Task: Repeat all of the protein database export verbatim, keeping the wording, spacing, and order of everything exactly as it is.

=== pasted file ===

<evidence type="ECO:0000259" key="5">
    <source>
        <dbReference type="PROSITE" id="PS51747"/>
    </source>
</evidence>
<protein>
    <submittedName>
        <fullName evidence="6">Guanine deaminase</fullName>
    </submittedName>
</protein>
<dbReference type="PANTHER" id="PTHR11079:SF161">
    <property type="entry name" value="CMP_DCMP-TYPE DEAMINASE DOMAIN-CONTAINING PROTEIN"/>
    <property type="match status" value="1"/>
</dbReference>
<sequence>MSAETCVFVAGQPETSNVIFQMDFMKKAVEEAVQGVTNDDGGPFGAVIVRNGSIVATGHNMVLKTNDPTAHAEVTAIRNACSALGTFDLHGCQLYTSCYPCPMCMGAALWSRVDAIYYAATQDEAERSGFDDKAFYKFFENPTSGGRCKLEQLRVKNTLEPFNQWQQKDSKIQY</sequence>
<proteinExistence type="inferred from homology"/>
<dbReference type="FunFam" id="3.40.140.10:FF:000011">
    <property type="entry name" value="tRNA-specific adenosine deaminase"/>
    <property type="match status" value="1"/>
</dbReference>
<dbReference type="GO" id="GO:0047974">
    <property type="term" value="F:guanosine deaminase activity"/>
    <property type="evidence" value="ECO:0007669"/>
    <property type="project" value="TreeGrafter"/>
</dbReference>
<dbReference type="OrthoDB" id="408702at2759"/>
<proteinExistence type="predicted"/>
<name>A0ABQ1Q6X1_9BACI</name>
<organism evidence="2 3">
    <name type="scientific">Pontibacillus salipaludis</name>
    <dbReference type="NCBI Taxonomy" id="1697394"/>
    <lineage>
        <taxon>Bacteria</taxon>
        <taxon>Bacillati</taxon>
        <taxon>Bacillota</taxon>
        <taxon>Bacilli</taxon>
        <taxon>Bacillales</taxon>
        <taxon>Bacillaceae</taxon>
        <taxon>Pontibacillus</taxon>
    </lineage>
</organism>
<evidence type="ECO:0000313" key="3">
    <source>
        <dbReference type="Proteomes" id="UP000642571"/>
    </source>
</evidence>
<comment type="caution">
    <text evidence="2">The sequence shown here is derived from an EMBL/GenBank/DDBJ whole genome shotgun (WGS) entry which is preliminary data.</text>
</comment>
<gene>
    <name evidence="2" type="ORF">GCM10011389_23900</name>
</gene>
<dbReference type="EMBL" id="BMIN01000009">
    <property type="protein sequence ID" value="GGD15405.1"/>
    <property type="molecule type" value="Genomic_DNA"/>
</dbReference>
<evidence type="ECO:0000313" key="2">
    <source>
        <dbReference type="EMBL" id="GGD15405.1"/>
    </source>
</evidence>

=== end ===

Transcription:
<evidence type="ECO:0000259" key="5">
    <source>
        <dbReference type="PROSITE" id="PS51747"/>
    </source>
</evidence>
<protein>
    <submittedName>
        <fullName evidence="6">Guanine deaminase</fullName>
    </submittedName>
</protein>
<dbReference type="PANTHER" id="PTHR11079:SF161">
    <property type="entry name" value="CMP_DCMP-TYPE DEAMINASE DOMAIN-CONTAINING PROTEIN"/>
    <property type="match status" value="1"/>
</dbReference>
<sequence>MSAETCVFVAGQPETSNVIFQMDFMKKAVEEAVQGVTNDDGGPFGAVIVRNGSIVATGHNMVLKTNDPTAHAEVTAIRNACSALGTFDLHGCQLYTSCYPCPMCMGAALWSRVDAIYYAATQDEAERSGFDDKAFYKFFENPTSGGRCKLEQLRVKNTLEPFNQWQQKDSKIQY</sequence>
<proteinExistence type="inferred from homology"/>
<dbReference type="FunFam" id="3.40.140.10:FF:000011">
    <property type="entry name" value="tRNA-specific adenosine deaminase"/>
    <property type="match status" value="1"/>
</dbReference>
<dbReference type="GO" id="GO:0047974">
    <property type="term" value="F:guanosine deaminase activity"/>
    <property type="evidence" value="ECO:0007669"/>
    <property type="project" value="TreeGrafter"/>
</dbReference>
<dbReference type="OrthoDB" id="408702at2759"/>
<proteinExistence type="predicted"/>
<name>A0ABQ1Q6X1_9BACI</name>
<organism evidence="2 3">
    <name type="scientific">Pontibacillus salipaludis</name>
    <dbReference type="NCBI Taxonomy" id="1697394"/>
    <lineage>
        <taxon>Bacteria</taxon>
        <taxon>Bacillati</taxon>
        <taxon>Bacillota</taxon>
        <taxon>Bacilli</taxon>
        <taxon>Bacillales</taxon>
        <taxon>Bacillaceae</taxon>
        <taxon>Pontibacillus</taxon>
    </lineage>
</organism>
<evidence type="ECO:0000313" key="3">
    <source>
        <dbReference type="Proteomes" id="UP000642571"/>
    </source>
</evidence>
<comment type="caution">
    <text evidence="2">The sequence shown here is derived from an EMBL/GenBank/DDBJ whole genome shotgun (WGS) entry which is preliminary data.</text>
</comment>
<gene>
    <name evidence="2" type="ORF">GCM10011389_23900</name>
</gene>
<dbReference type="EMBL" id="BMIN01000009">
    <property type="protein sequence ID" value="GGD15405.1"/>
    <property type="molecule type" value="Genomic_DNA"/>
</dbReference>
<evidence type="ECO:0000313" key="2">
    <source>
        <dbReference type="EMBL" id="GGD15405.1"/>
    </source>
</evidence>